The Biden administration thinks Americans have too many jobs available.
Missouri Republican Sen. Josh Hawley pressed Interior Secretary Deb Haaland on a leaked memo from the Bureau of Ocean Energy Management Tuesday that shows the Biden administration prioritizing climate change over energy security.
In March, internal records from the Department of the Interior revealed the administration sacrificing proactive resource development with higher royalties on leases to promote a left-wing climate agenda.
After outlining China’s dominance in refining critical minerals, the Missouri senator charged the pre-eminent federal lands agency of choking off domestic development of American natural resources.
“Your decision to trade off our energy security in favor of a radical climate change agenda is making us more and more dependent on China,” Hawley said. “At the same time, you are denying mining, blocking mining, blocking permits for mines in this country that would allow us to develop nickel and copper and cobalt.”
Haaland clarified that Senator Hawley was making reference to the department’s recent move to block the Twin Metals Project in Minnesota from moving forward. In January, the Biden administration withdrew more than 225,000 acres of the Superior National Forest from leasing consideration for the Duluth Complex. The underground reserves maintain 95 percent of the nation’s nickel supply and 88 percent of American cobalt.
“Why block the development of these resources in our own nation in favor of making us dependent on China?” Hawley asked.
Haaland responded by claiming the agency moved to protect the delicate ecosystem in northern Minnesota for many “plants, animals, species.”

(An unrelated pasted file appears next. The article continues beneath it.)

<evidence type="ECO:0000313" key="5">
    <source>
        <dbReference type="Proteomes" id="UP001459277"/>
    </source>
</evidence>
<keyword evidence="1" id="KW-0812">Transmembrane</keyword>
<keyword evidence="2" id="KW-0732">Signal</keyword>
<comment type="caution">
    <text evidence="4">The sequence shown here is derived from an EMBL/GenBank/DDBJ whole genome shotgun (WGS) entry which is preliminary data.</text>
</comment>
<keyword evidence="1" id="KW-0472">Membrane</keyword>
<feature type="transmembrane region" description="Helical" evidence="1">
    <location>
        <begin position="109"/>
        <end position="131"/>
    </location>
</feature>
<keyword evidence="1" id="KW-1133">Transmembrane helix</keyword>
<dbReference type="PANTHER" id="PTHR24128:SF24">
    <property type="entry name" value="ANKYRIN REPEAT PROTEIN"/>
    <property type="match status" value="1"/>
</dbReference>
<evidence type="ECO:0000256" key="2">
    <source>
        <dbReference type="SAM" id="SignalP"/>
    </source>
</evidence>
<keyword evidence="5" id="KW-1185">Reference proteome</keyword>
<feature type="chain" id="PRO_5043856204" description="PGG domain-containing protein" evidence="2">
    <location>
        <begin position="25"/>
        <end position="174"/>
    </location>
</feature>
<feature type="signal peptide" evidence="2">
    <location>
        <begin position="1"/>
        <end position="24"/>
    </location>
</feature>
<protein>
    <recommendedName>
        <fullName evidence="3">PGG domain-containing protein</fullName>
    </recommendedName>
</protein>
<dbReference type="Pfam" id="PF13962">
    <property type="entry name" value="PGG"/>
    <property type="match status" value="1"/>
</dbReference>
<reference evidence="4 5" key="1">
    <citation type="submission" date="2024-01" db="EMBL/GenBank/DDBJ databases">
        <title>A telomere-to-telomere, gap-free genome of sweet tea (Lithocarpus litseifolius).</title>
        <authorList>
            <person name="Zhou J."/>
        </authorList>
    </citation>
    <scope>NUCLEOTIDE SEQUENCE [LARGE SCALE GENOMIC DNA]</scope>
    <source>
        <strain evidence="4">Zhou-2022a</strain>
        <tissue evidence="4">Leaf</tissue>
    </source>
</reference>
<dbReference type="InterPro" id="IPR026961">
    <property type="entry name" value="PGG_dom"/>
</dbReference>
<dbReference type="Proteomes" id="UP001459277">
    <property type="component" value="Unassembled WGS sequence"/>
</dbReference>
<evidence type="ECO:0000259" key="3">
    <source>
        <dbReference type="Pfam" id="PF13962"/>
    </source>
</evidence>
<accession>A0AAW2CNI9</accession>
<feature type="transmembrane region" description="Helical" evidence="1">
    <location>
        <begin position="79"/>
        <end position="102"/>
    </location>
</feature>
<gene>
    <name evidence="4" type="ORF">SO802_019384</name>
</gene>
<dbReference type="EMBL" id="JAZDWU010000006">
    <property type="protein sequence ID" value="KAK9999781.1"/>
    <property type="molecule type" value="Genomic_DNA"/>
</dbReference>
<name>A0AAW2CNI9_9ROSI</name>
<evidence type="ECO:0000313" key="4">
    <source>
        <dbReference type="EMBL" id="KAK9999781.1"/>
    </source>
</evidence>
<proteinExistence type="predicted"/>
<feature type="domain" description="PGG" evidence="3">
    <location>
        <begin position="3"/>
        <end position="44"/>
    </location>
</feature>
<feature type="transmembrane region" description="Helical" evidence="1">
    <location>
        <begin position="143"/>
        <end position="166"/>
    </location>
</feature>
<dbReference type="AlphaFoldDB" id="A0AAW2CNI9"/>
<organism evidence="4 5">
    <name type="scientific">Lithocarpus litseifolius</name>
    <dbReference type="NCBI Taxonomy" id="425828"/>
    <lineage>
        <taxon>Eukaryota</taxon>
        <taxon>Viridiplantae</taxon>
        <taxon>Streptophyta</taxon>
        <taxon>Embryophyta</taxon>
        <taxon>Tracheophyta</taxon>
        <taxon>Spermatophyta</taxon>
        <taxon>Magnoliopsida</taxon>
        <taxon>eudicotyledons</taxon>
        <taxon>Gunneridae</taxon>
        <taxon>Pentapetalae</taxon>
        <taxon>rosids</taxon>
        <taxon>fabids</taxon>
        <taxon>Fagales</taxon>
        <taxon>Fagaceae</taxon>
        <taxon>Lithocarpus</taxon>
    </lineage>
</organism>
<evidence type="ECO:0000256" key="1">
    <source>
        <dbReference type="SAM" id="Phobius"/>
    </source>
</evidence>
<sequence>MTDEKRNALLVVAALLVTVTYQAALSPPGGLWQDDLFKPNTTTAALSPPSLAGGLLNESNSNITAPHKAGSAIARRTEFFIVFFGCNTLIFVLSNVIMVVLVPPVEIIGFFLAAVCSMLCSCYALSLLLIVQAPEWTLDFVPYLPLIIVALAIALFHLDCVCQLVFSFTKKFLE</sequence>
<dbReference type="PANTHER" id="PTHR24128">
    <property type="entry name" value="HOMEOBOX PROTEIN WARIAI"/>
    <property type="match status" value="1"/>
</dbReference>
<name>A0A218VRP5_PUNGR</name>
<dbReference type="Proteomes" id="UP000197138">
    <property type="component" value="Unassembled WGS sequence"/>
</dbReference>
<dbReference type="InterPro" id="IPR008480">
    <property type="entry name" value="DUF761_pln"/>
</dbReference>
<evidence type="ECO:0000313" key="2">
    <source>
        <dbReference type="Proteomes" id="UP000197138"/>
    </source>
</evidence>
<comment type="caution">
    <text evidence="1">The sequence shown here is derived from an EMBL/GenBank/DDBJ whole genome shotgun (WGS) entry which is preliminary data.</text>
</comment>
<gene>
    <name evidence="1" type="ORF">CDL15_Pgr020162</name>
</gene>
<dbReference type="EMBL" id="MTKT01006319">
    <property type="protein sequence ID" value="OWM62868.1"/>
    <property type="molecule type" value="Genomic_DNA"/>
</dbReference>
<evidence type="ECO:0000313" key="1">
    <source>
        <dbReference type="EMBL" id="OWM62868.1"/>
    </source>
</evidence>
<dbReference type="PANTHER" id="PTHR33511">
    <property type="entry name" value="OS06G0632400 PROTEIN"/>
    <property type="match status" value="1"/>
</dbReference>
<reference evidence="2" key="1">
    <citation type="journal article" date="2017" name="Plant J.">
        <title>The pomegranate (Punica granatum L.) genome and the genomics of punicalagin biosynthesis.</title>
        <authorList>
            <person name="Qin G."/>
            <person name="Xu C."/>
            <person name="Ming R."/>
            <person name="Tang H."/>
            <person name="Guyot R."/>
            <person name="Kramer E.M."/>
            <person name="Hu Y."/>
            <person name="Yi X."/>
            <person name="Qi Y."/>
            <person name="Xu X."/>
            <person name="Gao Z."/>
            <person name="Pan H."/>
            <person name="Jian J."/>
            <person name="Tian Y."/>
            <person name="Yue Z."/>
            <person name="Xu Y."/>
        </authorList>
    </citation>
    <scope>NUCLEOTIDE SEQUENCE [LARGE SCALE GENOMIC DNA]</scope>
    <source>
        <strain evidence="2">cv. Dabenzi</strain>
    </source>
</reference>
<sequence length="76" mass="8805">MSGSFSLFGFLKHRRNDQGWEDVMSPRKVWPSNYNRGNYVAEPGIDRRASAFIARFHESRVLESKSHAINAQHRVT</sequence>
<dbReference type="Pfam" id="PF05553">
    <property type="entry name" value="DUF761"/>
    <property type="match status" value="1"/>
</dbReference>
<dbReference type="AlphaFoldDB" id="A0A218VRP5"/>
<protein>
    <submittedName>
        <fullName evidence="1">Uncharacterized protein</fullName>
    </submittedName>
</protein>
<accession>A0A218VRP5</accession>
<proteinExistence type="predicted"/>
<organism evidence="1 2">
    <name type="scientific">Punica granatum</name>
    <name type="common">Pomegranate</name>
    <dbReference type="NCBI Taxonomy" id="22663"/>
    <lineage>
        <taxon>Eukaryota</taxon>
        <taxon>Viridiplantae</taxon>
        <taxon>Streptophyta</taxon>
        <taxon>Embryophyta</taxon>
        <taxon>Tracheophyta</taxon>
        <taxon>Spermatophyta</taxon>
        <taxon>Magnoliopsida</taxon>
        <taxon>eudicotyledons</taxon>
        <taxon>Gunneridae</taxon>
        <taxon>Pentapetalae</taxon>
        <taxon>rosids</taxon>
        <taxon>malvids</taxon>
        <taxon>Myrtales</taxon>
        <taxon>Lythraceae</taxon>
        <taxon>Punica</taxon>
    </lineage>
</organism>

“Jobs for blue-collar workers in this nation are valuable resources,” Hawley interrupted. “The ability of America to have our own industry and not be dependent on China is a valuable resource.”
Haaland dismissed the senator’s concerns.
“I know that there is like 1.9 jobs for every American in the country right now,” said the Interior secretary. “So, I know there’s a lot of jobs.”
“You’re telling me we’ve got too many jobs in the country,” Hawley pressed.
“I’m saying we don’t have enough people,” Haaland said, adding the agency is struggling to hire enough bureaucrats to fill department openings.
“Have you seen the number of jobs we have lost in this country to China in the last 20 years?” Hawley asked. “Do you know where those jobs come from? Over 3 million jobs have gone to China. Do you know where those jobs have come from? They’ve come out of midwestern towns like the ones I represent. They are blue-collar workers.”
Haaland’s comment, Hawley said, “reflects the mentality of your administration, which is when it comes to blue-collar workers in this country, ‘you’re on your own. Good luck, good luck to [you]; we’ve got plenty. Just shut up and go get a job at Mcdonald’s. Whatever. Quit complaining about the loss of American industry.’”
“What an extraordinary response,” Hawley finished.
Haaland responded by promoting governmental programs to employ workers displaced by the administration’s aggressive climate agenda.
“There is, unfortunately, a dearth of legacy pollution in this country,” Haaland said. “Those are good-paying, well-paying jobs with benefits that Americans are having because of President Biden and his policies.”
While American mining operations face obstacles from the White House, the Biden administration is funding critical mineral projects in Canada and Argentina. The broken regulatory regime for projects on American soil has moved lawmakers on both sides of the aisle to promote bipartisan reform on Capitol Hill.